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    A View from the Pew

    Here am I, Lord - at a slot machine 

    Here I am, Lord – at a slot machine

    January 15, 2012

    This week, my friend Joanne Mercier went to Foxwoods Resort/Casino to see an exhibit of memorabilia of Diana, Princess of Wales. My husband occasionally attends national conferences at Foxwoods describes this synthetic Shangri-La as a wishing well for the poor in spirit.

    I’ve been curious about seeing Foxwoods for some time. When Joanne assured me about the exhibit’s beauty, Pat and I decided to drive to Connecticut so that I could experience Foxwoods for myself and we could visit the exhibit. So on Saturday, January 14, 2012, my husband Pat and I stood in a three hour line at Foxwoods to see the Diana: A Celebration, organized by Arts & Exhibitions International, Althorp House, England, and supervised by the Spencer family. The collection of the Princess of Wales memorabilia included several exquisite tiaras, her wedding dress with a 25 foot train along with the shoes, royal umbrella (just in case), one attendant dress, several film strips about her life as a child and young adult, pictures, including some from Kensington Palace, her wedding and her funeral, journals, letters from many legendary people including a note and prayer from Mother Teresa, and a library collection that included volumes of collected letters of condolence regarding her tragic ending.

    The colors of the wall of the exhibit matched her engagement sapphire, the one now worn by her daughter in law. The music in the various exhibit rooms recalled moments that many of us remember: Trumpet Voluntary heralded a new wave of bridal marches for liturgical musicians as brides imaging themselves in a royal processional as Diana walked the length of Westminster Cathedral with her father to greet Charles on her wedding day. Elton John once again sang Candle in the Wind in the exhibit room as on the day of Diana’s funeral and again we watched the tragic event unfold and looked at his notes and music from behind a glass partition.

    The film strips and diaries also revealed Diana’s charitable works and her groundbreaking moments in compassionate outreach, like the day that she took a leper’s hand in her own as she spoke to the patient in a hospital that treats patients with this particular disease. And the day that she donned a miner’s hat and walked through a field of potential explosives, sat talking to a child without a leg as a result of being blown up by an explosive device, and letters and speeches that she gave on behalf of those without power, without voice, without dignity.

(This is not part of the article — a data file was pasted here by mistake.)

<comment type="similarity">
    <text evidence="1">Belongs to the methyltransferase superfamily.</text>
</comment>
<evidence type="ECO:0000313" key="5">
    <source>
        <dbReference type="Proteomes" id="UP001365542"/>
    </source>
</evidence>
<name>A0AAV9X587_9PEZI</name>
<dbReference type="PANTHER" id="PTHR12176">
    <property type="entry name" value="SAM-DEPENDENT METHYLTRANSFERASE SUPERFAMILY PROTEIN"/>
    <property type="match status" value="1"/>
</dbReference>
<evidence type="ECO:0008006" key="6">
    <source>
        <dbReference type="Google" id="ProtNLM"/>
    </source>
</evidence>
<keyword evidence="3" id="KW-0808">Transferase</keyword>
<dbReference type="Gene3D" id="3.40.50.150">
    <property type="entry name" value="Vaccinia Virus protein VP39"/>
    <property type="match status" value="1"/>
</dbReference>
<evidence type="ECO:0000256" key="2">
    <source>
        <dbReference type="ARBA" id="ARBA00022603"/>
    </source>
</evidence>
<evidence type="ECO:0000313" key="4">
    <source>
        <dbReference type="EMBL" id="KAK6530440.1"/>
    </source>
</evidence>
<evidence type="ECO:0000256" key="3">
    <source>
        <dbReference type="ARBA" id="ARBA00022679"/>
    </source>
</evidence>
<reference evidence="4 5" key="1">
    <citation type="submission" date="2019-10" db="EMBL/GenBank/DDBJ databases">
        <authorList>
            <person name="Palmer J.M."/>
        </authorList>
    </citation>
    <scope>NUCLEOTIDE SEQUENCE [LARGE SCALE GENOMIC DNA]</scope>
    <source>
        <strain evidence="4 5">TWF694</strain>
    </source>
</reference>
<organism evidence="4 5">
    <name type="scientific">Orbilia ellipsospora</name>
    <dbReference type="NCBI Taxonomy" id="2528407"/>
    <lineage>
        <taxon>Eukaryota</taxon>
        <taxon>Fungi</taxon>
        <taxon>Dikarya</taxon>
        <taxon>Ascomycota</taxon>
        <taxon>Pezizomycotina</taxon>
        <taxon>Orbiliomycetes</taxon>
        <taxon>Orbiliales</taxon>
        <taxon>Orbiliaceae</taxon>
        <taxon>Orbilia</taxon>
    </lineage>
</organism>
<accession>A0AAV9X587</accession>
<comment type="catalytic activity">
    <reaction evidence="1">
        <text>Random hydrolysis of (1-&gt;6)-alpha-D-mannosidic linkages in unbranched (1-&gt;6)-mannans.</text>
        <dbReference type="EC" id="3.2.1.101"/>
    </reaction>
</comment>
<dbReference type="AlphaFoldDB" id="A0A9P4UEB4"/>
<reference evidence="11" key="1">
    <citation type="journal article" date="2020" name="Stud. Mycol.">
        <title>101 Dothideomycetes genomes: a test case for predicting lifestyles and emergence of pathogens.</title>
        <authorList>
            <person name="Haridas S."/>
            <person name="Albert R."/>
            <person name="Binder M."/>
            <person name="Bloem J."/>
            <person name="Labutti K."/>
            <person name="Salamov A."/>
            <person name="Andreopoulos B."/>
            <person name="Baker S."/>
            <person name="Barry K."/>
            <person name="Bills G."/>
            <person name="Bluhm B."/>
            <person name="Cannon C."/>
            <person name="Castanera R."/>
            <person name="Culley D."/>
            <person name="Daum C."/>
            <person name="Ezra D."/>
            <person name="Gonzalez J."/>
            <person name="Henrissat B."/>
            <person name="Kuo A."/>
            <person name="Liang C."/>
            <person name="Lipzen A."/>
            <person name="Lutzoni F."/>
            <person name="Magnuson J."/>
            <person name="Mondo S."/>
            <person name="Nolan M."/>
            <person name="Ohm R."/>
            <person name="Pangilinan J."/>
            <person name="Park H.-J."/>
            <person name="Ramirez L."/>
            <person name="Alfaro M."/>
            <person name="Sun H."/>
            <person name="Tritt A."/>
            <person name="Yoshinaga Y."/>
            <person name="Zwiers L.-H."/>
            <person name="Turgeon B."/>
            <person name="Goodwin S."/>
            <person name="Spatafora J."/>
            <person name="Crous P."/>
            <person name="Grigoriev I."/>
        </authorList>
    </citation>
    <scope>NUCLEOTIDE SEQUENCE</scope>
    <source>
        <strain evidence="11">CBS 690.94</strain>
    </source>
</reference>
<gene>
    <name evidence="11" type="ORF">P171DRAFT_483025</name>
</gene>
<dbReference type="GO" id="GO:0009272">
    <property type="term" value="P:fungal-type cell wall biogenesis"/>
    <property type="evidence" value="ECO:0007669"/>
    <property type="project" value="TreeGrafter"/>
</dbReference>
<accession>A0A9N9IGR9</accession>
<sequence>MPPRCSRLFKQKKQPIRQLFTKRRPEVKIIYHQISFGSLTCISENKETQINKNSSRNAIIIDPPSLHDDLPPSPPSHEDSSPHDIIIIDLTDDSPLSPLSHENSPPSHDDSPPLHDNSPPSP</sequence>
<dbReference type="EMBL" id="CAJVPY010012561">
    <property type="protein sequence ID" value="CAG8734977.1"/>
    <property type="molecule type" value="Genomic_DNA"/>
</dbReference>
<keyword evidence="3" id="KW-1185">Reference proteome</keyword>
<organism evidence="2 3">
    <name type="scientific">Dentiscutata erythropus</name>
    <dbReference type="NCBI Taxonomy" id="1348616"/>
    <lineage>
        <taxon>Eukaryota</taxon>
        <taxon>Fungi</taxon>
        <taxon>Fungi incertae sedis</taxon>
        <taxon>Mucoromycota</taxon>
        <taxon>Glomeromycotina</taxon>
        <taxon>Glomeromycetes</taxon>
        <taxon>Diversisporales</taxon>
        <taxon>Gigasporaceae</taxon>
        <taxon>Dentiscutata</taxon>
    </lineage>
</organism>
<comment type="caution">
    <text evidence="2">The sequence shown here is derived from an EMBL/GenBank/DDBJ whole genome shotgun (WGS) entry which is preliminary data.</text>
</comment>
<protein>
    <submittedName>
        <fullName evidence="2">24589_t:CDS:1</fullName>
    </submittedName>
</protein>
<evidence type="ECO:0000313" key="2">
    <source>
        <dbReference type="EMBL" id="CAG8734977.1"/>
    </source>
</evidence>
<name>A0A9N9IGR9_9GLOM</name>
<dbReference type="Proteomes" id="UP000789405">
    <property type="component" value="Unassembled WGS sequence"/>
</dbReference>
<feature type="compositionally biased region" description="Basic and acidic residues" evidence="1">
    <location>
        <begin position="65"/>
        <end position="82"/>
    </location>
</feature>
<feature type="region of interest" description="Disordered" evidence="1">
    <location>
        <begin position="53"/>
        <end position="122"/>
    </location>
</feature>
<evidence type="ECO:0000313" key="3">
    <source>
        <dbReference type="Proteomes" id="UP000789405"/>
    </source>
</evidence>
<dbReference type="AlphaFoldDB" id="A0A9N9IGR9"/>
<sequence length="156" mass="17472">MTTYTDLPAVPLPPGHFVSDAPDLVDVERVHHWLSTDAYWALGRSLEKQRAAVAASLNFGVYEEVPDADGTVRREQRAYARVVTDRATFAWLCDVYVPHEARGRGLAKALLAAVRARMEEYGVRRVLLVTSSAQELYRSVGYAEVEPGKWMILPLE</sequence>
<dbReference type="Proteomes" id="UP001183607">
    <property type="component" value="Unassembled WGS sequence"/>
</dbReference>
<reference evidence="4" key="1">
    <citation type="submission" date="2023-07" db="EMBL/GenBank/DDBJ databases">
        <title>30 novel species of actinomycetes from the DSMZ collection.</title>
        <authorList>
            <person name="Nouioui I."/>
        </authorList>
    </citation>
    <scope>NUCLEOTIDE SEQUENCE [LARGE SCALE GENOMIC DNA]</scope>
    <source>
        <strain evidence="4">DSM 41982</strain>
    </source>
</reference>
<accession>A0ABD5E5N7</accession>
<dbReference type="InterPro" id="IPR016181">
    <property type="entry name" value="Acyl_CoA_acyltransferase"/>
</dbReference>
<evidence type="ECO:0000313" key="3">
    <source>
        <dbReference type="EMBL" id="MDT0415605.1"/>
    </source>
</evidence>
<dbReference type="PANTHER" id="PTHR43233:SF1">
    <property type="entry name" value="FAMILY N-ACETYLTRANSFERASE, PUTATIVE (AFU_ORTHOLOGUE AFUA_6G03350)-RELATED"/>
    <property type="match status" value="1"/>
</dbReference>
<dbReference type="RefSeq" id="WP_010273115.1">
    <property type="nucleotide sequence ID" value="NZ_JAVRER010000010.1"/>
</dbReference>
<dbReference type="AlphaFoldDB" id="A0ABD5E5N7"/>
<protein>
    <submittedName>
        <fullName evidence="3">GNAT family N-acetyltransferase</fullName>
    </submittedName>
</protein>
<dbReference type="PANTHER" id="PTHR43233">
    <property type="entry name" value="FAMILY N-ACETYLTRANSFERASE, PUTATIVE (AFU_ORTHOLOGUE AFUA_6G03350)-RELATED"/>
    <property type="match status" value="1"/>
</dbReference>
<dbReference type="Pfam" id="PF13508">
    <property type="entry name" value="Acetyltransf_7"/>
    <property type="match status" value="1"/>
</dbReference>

Finally, the last exhibit displayed 25 of her couture gowns, suits and dresses, much like the Smithsonian Institute presents the inaugural ball gowns of the First Ladies of United States. Chanel, Lagerfeld, Versace, Dior and many other fashion icons found themselves forever immortalized because this iconic woman wore their clothes. Many people chided Diana’s extravagant taste, but in her defense, more than a few items displayed came ‘right off the peg’ in her own language. She loved beautiful clothes, even off the rack items. Diana used her fame to the poor’s advantage and knew that her clothes and jewelry would benefit others when her estate sold one day. Bang on. The money raised by the Diana Exhibit will benefit her various charities at the request of the Spencer family, to continue the charitable work that she began and that ended so abruptly and far too soon.

    During one of his conversations with an exhibit attendant as we waited in line, Pat learned that Foxwood Casino estimated that between 2,500 and 3,000 people would see the exhibit yesterday. The weekends since the exhibit opened in October saw numbers of about 2,000 people on Saturdays and Sundays. Weekday viewers flowed through pretty steadily. Pat estimated that approximately 30,000 people saw the exhibit. Exhibit tickets cost $25.00 per person; you do the math. Kudos to the Spencer family; Diana’s work goes on.

    After dinner, I wanted to mark my first visit to Foxwoods Casino/Resort.  To humor me, Pat and I played a 2¢ machine with $5.00, my limit. We lost $5.00. “Here I am, Lord – at a slot machine.” I still can’t believe that I pressed a white button over and over again, waiting to see if # 7 would line up for a win. The exercise only took about five minutes, but I can never recover that wasted five minutes from my lifetime. Nor can I recover my lost $5.00, which could have gone into the collection basket for Haiti as they still try to recover from devastation and poverty. Lesson learned; never again.

    As we walked pass a roulette table, I watched young people place high roller bets, lose and play again. I walked by  hundreds of people who looked tired, worn out and sick (some with oxygen machines) sitting in front of glitzy machines that light up and made a lot of noise. Very few people smiled. The room smelled like stale cigarette smoke. Everyone looked worried, bored, exhausted. A few just looked terribly sad. Wait staff whizzed around the room with huge trays with an assortment of mixed drinks, all free, so people would be swept away in a blur of booze and gamble more. I learned that some of these folks actually cash in their Medicare checks and spend the lump sum on slot machines. Hoards of people boarded elevators with luggage, bags of junk food and coolers that contained beverages for their ‘room time’ over the weekend.  I cannot remember feeling such despondency. Even victims of natural disasters exhibit more hope than in this bleak setting, where people seem to place such a store in happenstance and willing to risk everything they own in the hope of winning big money.